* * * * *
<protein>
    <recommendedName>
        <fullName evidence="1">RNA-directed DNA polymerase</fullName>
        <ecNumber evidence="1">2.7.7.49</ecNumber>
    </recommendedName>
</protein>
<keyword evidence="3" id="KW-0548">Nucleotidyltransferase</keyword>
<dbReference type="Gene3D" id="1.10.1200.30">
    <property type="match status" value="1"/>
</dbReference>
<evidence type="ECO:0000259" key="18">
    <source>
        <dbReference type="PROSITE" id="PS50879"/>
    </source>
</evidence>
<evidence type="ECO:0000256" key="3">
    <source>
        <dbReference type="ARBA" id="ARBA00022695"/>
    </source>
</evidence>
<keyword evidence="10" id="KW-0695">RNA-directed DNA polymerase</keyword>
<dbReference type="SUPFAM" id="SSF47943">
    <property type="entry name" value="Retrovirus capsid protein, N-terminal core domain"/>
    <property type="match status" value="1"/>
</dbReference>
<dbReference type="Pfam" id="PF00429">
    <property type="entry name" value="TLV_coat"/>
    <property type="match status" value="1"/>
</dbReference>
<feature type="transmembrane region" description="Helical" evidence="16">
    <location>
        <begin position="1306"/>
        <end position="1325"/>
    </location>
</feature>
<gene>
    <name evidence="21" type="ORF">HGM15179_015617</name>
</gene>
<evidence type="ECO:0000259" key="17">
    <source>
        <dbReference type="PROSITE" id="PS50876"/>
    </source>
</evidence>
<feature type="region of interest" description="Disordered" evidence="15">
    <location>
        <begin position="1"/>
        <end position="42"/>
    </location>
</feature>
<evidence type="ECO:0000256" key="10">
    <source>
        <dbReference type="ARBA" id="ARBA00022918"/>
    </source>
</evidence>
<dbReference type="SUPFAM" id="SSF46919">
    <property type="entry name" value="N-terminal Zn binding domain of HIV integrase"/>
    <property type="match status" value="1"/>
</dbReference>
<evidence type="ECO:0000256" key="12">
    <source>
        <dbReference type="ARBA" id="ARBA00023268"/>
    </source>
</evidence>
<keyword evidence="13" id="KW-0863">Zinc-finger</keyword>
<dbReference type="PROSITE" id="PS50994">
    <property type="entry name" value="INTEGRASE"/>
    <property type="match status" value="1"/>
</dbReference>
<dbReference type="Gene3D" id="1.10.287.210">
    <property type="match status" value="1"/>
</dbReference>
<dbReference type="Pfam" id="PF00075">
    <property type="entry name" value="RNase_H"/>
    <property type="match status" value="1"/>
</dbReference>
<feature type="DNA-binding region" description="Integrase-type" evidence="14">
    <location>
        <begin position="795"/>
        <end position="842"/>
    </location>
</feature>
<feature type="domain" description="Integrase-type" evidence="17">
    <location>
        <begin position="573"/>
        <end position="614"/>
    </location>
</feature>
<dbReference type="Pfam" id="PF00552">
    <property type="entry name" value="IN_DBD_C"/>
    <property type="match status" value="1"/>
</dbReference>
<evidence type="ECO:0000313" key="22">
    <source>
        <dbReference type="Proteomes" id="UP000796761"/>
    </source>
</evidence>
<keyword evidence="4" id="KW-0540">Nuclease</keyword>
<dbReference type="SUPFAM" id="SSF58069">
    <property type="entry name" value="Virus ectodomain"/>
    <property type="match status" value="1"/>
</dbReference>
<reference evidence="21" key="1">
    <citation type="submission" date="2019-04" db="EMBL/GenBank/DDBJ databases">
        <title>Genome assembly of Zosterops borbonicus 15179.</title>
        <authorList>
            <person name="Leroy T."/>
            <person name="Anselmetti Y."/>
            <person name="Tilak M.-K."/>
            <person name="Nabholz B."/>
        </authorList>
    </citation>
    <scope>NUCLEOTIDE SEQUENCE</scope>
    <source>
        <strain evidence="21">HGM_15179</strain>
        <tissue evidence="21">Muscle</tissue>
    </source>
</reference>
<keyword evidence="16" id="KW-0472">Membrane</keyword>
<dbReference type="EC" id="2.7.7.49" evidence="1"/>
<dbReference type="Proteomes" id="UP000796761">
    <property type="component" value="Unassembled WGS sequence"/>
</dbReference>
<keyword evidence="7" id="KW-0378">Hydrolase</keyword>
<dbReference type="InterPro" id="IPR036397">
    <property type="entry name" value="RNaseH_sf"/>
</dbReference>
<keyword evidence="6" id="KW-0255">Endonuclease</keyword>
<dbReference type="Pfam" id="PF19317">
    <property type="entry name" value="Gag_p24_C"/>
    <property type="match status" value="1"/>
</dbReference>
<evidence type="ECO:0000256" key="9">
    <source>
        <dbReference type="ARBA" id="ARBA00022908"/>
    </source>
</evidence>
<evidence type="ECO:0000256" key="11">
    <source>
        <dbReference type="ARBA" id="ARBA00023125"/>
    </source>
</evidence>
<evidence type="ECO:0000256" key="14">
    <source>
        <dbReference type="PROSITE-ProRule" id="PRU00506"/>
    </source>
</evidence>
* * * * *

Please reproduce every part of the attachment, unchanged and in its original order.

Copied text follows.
<protein>
    <recommendedName>
        <fullName evidence="1">RNA-directed DNA polymerase</fullName>
        <ecNumber evidence="1">2.7.7.49</ecNumber>
    </recommendedName>
</protein>
<keyword evidence="3" id="KW-0548">Nucleotidyltransferase</keyword>
<dbReference type="Gene3D" id="1.10.1200.30">
    <property type="match status" value="1"/>
</dbReference>
<evidence type="ECO:0000259" key="18">
    <source>
        <dbReference type="PROSITE" id="PS50879"/>
    </source>
</evidence>
<evidence type="ECO:0000256" key="3">
    <source>
        <dbReference type="ARBA" id="ARBA00022695"/>
    </source>
</evidence>
<keyword evidence="10" id="KW-0695">RNA-directed DNA polymerase</keyword>
<dbReference type="SUPFAM" id="SSF47943">
    <property type="entry name" value="Retrovirus capsid protein, N-terminal core domain"/>
    <property type="match status" value="1"/>
</dbReference>
<dbReference type="Pfam" id="PF00429">
    <property type="entry name" value="TLV_coat"/>
    <property type="match status" value="1"/>
</dbReference>
<feature type="transmembrane region" description="Helical" evidence="16">
    <location>
        <begin position="1306"/>
        <end position="1325"/>
    </location>
</feature>
<gene>
    <name evidence="21" type="ORF">HGM15179_015617</name>
</gene>
<evidence type="ECO:0000259" key="17">
    <source>
        <dbReference type="PROSITE" id="PS50876"/>
    </source>
</evidence>
<feature type="region of interest" description="Disordered" evidence="15">
    <location>
        <begin position="1"/>
        <end position="42"/>
    </location>
</feature>
<evidence type="ECO:0000256" key="10">
    <source>
        <dbReference type="ARBA" id="ARBA00022918"/>
    </source>
</evidence>
<dbReference type="SUPFAM" id="SSF46919">
    <property type="entry name" value="N-terminal Zn binding domain of HIV integrase"/>
    <property type="match status" value="1"/>
</dbReference>
<evidence type="ECO:0000256" key="12">
    <source>
        <dbReference type="ARBA" id="ARBA00023268"/>
    </source>
</evidence>
<keyword evidence="13" id="KW-0863">Zinc-finger</keyword>
<dbReference type="PROSITE" id="PS50994">
    <property type="entry name" value="INTEGRASE"/>
    <property type="match status" value="1"/>
</dbReference>
<dbReference type="Gene3D" id="1.10.287.210">
    <property type="match status" value="1"/>
</dbReference>
<dbReference type="Pfam" id="PF00075">
    <property type="entry name" value="RNase_H"/>
    <property type="match status" value="1"/>
</dbReference>
<feature type="DNA-binding region" description="Integrase-type" evidence="14">
    <location>
        <begin position="795"/>
        <end position="842"/>
    </location>
</feature>
<feature type="domain" description="Integrase-type" evidence="17">
    <location>
        <begin position="573"/>
        <end position="614"/>
    </location>
</feature>
<dbReference type="Pfam" id="PF00552">
    <property type="entry name" value="IN_DBD_C"/>
    <property type="match status" value="1"/>
</dbReference>
<evidence type="ECO:0000313" key="22">
    <source>
        <dbReference type="Proteomes" id="UP000796761"/>
    </source>
</evidence>
<keyword evidence="4" id="KW-0540">Nuclease</keyword>
<dbReference type="SUPFAM" id="SSF58069">
    <property type="entry name" value="Virus ectodomain"/>
    <property type="match status" value="1"/>
</dbReference>
<reference evidence="21" key="1">
    <citation type="submission" date="2019-04" db="EMBL/GenBank/DDBJ databases">
        <title>Genome assembly of Zosterops borbonicus 15179.</title>
        <authorList>
            <person name="Leroy T."/>
            <person name="Anselmetti Y."/>
            <person name="Tilak M.-K."/>
            <person name="Nabholz B."/>
        </authorList>
    </citation>
    <scope>NUCLEOTIDE SEQUENCE</scope>
    <source>
        <strain evidence="21">HGM_15179</strain>
        <tissue evidence="21">Muscle</tissue>
    </source>
</reference>
<keyword evidence="16" id="KW-0472">Membrane</keyword>
<dbReference type="EC" id="2.7.7.49" evidence="1"/>
<dbReference type="Proteomes" id="UP000796761">
    <property type="component" value="Unassembled WGS sequence"/>
</dbReference>
<keyword evidence="7" id="KW-0378">Hydrolase</keyword>
<dbReference type="InterPro" id="IPR036397">
    <property type="entry name" value="RNaseH_sf"/>
</dbReference>
<keyword evidence="6" id="KW-0255">Endonuclease</keyword>
<dbReference type="Pfam" id="PF19317">
    <property type="entry name" value="Gag_p24_C"/>
    <property type="match status" value="1"/>
</dbReference>
<evidence type="ECO:0000256" key="9">
    <source>
        <dbReference type="ARBA" id="ARBA00022908"/>
    </source>
</evidence>
<evidence type="ECO:0000256" key="11">
    <source>
        <dbReference type="ARBA" id="ARBA00023125"/>
    </source>
</evidence>
<evidence type="ECO:0000256" key="14">
    <source>
        <dbReference type="PROSITE-ProRule" id="PRU00506"/>
    </source>
</evidence>